Harold Williamson, “Spray,” 1939, Russell-Cotes Art Gallery & Museum

A brilliant selection of realist paintings from the 1920s and 1930s are currently on display at this National Gallery that always seems to be showcasing something fantastic. Featuring more than 80 paintings, this show will leave you asking for more.

The Scottish National Gallery is calling them an “almost forgotten generation of artists,” referring to the principle artists featured during its current exhibition “True to Life: British Realist Painting in the 1920s and 1930s.” On view from July 1 through October 29, the exhibition — as its title suggests — focuses on the sidelined and largely forgotten cohort of realist artists after abstraction and distortion became fashionable in the United Kingdom after the Second World War.

James Walker Tucker, “Hiking,” 1936, Laing Art Gallery
Keith Henderson, “Harbour Crowd,” circa 1930, Worthing Museum and Art Gallery
Gerald Leslie Brockhurst, “By the Hills,” 1939, Ferens Art Gallery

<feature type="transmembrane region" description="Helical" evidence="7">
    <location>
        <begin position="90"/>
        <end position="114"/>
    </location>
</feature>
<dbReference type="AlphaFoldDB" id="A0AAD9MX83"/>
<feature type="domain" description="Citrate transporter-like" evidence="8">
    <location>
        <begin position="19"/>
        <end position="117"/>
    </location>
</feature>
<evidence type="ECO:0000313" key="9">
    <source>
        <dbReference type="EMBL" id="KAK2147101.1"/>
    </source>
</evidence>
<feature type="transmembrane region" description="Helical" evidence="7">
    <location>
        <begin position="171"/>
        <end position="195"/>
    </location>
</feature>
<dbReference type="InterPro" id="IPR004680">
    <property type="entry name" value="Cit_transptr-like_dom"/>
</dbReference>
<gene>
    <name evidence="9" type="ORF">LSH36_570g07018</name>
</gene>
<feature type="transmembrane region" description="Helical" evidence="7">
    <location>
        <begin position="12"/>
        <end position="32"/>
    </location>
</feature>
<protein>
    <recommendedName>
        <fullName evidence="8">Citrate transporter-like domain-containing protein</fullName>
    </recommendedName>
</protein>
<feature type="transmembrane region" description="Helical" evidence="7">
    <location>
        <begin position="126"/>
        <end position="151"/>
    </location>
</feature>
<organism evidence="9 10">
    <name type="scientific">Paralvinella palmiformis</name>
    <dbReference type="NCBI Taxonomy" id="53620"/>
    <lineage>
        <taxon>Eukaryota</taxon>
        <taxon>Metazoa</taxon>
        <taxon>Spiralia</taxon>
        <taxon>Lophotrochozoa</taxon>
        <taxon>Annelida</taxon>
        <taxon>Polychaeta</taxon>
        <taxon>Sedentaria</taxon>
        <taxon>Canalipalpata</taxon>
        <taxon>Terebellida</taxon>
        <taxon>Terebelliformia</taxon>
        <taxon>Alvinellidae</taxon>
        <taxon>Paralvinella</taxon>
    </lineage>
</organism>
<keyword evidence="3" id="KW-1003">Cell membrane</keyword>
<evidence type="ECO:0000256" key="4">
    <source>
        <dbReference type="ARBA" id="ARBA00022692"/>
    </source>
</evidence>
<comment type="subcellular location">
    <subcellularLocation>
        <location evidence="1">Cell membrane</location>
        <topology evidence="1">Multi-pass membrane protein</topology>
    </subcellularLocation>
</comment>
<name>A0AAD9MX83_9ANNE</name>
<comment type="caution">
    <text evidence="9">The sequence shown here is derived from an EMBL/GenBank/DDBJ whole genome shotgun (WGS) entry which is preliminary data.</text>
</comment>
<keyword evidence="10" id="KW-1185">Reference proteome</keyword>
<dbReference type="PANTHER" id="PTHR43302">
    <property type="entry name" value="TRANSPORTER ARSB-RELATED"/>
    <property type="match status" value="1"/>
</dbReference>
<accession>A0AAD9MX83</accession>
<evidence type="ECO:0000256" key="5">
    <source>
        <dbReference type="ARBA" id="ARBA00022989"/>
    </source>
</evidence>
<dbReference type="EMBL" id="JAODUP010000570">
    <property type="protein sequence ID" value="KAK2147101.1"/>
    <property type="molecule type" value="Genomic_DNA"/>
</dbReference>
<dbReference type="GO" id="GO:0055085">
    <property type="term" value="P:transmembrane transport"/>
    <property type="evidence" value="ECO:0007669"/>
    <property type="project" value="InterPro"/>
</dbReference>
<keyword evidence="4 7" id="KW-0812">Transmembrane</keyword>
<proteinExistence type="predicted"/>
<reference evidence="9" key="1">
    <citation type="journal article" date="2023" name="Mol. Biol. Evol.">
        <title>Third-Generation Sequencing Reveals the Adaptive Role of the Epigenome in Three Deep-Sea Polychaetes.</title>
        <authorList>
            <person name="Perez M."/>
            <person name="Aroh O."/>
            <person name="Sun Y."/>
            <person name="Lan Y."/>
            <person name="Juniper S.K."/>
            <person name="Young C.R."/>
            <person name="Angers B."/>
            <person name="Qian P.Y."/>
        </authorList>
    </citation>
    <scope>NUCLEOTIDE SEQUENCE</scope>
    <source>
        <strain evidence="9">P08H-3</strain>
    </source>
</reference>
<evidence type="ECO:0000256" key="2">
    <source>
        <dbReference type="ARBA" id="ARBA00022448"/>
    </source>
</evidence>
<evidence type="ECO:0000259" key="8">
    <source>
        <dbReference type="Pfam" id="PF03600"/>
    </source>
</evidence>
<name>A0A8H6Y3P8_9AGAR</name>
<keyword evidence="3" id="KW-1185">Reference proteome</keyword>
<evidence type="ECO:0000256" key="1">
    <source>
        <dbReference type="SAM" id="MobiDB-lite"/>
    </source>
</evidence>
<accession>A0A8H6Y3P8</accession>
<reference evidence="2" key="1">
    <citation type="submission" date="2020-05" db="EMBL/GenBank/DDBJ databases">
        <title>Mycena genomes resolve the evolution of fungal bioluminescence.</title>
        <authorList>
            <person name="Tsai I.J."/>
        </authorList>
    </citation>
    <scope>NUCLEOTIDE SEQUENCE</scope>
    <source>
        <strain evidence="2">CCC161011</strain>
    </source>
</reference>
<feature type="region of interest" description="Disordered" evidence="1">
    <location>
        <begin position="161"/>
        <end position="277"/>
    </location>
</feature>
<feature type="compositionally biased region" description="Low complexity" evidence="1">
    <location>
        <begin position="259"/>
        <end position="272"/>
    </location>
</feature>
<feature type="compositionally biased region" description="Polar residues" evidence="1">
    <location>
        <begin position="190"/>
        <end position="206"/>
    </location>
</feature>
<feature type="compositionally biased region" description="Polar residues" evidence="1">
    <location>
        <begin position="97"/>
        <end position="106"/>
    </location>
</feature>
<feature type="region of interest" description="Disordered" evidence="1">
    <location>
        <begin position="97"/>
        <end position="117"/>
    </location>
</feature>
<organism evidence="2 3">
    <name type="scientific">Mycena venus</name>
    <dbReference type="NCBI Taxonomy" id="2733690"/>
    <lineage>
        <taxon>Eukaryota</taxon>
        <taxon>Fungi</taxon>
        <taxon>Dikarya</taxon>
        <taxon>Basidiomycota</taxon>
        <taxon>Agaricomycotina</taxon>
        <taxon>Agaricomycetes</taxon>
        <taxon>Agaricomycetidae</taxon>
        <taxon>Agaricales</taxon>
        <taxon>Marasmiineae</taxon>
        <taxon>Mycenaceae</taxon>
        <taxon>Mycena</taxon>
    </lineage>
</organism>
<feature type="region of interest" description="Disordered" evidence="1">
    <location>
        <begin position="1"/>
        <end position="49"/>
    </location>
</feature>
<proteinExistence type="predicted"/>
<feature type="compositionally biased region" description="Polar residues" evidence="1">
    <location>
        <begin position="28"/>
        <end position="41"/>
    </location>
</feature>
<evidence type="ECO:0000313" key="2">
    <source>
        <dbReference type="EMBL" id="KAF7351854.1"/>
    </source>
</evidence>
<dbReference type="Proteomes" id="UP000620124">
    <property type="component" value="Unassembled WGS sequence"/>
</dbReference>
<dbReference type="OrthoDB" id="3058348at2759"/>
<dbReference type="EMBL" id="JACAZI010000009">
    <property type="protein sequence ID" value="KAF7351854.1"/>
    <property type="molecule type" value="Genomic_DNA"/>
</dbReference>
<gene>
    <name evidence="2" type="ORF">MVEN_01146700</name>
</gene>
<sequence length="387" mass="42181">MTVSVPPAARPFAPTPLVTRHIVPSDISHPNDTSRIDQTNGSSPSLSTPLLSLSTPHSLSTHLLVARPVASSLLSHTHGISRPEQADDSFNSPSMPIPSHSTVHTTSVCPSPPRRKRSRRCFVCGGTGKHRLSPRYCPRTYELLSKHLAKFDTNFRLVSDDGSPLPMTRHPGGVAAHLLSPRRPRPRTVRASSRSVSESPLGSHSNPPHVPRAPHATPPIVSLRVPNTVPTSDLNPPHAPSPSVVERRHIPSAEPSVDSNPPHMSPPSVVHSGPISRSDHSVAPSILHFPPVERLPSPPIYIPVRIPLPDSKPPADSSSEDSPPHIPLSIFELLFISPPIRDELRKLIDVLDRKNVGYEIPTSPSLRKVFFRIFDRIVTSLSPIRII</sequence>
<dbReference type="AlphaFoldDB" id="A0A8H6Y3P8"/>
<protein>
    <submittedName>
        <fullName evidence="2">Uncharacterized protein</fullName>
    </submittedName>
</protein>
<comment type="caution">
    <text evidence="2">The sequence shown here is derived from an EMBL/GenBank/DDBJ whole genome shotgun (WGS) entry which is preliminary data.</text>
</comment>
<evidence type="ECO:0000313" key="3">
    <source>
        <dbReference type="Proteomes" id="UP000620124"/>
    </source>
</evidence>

James McIntosh Patrick, “A City Garden,” 1940, the artist’s estate


“Many artists of the period opted for a new kind of hard-edged, sharp-focused realist painting, and found new subjects in modern life,” the museum writes. “This exhibition, showing only in Edinburgh, includes paintings of astonishing technical accomplishment and stunning beauty by more than 50 artists — including Gerald Leslie Brockhurst, Meredith Frampton, Laura Knight, James Cowle, and Winifred Knights. This is a unique chance to rediscover a remarkable, but little known period in British Art.”

To learn more, visit the Scottish National Gallery.

This article was featured in Fine Art Today, a weekly e-newsletter from Fine Art Connoisseur magazine. To start receiving Fine Art Today for free, click here.

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Andrew Webster is the former Editor of Fine Art Today and worked as an editorial and creative marketing assistant for Streamline Publishing. Andrew graduated from The University of North Carolina at Asheville with a B.A. in Art History and Ceramics. He then moved on to the University of Oregon, where he completed an M.A. in Art History. Studying under scholar Kathleen Nicholson, he completed a thesis project that investigated the peculiar practice of embedded self-portraiture within Christian imagery during the 15th and early 16th centuries in Italy.


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